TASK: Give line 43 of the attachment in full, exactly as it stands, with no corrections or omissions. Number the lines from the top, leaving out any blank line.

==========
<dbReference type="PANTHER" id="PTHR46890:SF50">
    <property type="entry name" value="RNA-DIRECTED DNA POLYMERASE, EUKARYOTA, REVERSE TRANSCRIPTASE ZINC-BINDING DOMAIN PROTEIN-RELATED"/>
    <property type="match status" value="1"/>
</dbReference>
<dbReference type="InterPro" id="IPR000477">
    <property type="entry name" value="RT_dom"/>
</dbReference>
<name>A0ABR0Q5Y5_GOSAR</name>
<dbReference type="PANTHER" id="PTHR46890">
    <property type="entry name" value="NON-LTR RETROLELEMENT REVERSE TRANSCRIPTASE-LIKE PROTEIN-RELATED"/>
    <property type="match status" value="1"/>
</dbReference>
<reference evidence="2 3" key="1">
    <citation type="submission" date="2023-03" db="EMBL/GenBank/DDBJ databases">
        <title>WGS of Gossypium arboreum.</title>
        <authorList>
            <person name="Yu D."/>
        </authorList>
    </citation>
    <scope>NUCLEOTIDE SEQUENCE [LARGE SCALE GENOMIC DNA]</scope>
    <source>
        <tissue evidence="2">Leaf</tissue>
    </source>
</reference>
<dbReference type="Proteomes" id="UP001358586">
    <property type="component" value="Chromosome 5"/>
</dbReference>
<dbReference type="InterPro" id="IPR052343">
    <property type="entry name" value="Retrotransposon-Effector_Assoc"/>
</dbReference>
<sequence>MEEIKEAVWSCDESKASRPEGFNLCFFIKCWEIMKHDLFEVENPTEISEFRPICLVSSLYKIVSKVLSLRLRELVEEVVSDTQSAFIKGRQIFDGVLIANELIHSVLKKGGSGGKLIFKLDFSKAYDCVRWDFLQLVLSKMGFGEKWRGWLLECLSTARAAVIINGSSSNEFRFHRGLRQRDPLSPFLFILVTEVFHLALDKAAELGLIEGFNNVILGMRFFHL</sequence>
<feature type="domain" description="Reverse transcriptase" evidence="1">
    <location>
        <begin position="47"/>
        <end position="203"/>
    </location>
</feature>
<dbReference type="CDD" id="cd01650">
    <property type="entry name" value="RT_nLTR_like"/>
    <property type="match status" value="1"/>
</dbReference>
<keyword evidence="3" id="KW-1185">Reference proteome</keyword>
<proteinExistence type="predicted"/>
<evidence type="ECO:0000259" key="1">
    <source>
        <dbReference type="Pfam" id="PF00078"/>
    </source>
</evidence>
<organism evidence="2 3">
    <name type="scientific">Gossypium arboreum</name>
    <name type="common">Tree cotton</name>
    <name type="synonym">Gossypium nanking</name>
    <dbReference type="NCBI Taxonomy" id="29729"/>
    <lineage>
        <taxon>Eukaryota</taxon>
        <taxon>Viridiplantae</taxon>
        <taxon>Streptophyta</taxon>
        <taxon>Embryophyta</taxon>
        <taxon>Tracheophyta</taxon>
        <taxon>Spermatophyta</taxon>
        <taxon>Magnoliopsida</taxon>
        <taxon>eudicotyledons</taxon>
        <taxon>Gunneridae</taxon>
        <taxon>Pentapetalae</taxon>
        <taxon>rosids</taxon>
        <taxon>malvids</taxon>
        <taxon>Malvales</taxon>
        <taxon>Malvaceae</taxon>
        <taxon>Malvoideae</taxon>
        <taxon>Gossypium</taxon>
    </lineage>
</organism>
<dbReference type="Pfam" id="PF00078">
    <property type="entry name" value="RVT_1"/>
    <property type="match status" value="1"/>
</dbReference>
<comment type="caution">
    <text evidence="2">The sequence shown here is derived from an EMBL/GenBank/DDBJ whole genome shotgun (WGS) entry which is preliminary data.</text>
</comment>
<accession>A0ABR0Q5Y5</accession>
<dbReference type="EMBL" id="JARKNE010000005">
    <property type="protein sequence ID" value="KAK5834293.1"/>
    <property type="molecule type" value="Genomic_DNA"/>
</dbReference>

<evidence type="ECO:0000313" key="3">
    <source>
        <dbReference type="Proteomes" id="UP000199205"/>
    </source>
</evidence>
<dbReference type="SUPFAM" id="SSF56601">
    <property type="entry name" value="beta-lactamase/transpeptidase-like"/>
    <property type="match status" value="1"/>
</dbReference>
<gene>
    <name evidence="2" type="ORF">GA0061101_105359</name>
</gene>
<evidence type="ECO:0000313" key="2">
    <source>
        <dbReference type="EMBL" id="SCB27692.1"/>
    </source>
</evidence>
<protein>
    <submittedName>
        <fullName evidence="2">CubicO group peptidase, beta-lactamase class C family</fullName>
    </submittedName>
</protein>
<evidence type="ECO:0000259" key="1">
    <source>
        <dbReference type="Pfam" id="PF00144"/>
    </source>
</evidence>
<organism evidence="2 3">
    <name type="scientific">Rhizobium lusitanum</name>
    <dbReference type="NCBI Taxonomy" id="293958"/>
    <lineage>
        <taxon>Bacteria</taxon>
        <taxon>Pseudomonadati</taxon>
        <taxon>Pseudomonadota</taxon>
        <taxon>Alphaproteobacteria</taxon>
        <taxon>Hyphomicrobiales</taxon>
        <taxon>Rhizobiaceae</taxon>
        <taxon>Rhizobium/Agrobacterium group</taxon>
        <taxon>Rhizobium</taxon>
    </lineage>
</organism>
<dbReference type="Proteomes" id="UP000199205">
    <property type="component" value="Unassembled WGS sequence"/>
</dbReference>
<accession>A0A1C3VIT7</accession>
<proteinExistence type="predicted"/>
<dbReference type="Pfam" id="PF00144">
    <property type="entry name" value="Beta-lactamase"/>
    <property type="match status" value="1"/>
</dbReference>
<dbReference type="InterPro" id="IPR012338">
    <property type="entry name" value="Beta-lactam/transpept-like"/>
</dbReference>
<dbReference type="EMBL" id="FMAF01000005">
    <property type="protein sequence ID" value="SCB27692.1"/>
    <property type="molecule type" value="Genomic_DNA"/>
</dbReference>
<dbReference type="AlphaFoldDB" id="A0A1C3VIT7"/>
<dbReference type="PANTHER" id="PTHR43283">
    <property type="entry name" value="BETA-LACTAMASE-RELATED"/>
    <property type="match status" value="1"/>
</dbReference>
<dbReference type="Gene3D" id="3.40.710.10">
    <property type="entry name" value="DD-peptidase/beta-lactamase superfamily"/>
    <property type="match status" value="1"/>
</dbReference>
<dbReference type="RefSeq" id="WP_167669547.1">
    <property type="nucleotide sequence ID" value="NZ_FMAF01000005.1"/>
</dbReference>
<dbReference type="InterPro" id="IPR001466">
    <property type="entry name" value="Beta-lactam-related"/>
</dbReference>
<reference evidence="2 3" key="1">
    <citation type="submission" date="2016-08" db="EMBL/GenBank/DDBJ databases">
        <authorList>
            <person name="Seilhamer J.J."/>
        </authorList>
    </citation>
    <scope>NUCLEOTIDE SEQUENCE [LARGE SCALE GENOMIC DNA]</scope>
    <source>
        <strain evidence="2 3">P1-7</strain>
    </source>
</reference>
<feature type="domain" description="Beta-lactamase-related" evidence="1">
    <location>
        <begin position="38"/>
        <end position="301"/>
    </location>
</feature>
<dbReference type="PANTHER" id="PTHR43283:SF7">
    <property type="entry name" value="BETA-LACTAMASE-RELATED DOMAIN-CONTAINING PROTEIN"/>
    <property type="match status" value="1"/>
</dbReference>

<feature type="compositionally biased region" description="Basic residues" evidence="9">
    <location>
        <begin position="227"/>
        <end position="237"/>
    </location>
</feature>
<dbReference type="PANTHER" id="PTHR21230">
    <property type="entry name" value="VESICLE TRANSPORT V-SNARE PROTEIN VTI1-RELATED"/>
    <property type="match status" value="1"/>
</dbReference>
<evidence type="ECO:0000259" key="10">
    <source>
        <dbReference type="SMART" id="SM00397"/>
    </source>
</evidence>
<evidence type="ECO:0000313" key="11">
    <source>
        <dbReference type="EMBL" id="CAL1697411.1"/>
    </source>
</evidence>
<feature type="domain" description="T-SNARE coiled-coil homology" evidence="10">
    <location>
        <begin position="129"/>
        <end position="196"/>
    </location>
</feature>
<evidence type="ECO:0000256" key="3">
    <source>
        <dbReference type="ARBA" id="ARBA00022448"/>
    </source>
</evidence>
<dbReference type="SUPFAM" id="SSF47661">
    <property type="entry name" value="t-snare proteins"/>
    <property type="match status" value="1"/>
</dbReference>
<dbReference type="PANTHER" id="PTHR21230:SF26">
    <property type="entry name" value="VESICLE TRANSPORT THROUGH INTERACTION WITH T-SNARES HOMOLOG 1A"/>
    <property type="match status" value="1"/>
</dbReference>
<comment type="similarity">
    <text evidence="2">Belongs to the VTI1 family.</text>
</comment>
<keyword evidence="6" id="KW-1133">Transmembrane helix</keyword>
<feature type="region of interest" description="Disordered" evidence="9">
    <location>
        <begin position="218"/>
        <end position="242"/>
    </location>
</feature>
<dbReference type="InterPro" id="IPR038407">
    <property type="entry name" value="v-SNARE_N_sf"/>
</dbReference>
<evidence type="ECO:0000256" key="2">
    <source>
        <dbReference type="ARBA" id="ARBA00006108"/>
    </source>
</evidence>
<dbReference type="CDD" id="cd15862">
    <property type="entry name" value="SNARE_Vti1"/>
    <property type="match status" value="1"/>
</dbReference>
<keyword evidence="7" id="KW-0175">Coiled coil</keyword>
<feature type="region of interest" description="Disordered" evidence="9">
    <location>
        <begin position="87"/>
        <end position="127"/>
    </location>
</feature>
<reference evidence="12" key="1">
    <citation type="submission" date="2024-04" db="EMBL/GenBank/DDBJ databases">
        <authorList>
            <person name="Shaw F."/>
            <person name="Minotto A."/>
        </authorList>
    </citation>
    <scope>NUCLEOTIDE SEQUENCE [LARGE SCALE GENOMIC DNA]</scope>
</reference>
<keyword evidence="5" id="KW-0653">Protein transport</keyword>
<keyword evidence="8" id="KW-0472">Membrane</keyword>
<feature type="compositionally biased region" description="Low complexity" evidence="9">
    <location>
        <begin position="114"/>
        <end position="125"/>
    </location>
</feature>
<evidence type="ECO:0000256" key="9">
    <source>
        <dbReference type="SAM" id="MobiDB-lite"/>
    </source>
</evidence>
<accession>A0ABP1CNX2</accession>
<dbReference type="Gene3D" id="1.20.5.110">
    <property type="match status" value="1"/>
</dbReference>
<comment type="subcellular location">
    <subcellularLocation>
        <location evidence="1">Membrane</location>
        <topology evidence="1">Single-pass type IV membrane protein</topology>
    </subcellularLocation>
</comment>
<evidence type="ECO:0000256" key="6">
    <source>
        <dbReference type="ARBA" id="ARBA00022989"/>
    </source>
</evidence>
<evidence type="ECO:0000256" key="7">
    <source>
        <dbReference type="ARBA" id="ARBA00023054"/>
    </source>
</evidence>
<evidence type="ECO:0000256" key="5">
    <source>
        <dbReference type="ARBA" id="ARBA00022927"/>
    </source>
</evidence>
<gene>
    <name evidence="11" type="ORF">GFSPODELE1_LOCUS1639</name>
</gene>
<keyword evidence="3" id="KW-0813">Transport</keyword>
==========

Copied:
<proteinExistence type="predicted"/>